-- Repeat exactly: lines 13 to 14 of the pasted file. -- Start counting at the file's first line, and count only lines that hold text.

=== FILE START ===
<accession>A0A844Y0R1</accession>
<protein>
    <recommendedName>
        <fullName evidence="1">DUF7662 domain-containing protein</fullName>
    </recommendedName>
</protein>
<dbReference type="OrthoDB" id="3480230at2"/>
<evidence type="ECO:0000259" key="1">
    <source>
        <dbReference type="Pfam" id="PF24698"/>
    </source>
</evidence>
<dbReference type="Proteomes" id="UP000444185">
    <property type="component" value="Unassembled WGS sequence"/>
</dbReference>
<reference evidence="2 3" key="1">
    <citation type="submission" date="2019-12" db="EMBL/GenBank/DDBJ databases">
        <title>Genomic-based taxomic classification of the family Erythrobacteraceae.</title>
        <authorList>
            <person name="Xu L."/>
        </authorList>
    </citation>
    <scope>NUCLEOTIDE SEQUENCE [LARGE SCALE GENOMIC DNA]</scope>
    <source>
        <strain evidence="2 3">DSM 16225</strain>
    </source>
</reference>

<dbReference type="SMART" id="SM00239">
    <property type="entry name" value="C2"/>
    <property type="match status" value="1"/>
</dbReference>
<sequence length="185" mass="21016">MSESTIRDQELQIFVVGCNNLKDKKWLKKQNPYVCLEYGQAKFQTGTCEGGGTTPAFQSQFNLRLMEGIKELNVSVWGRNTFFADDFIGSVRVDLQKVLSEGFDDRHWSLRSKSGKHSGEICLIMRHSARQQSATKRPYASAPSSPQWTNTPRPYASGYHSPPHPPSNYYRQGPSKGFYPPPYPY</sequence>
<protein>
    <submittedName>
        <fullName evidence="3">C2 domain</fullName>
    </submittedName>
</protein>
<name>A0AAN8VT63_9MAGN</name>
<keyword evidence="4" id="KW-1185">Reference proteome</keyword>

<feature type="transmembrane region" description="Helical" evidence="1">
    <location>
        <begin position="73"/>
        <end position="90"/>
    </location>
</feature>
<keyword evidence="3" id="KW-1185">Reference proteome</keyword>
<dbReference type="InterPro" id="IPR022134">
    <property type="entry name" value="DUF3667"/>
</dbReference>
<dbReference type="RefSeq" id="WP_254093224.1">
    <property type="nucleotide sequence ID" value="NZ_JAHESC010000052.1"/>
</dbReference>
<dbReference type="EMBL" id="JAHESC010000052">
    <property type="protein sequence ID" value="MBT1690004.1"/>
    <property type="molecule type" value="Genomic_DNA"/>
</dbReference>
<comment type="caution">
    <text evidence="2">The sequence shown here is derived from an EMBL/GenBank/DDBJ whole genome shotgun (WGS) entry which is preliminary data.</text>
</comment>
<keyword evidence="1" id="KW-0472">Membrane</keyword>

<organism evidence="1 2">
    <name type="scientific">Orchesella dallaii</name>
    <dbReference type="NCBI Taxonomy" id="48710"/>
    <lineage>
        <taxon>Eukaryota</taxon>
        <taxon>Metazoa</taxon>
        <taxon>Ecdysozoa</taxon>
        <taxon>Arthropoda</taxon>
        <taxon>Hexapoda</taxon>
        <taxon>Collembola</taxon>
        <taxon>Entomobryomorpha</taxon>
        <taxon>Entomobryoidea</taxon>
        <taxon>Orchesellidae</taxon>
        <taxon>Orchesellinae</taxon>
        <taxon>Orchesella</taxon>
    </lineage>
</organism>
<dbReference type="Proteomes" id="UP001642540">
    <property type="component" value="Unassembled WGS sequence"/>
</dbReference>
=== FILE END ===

<dbReference type="Proteomes" id="UP000444185">
    <property type="component" value="Unassembled WGS sequence"/>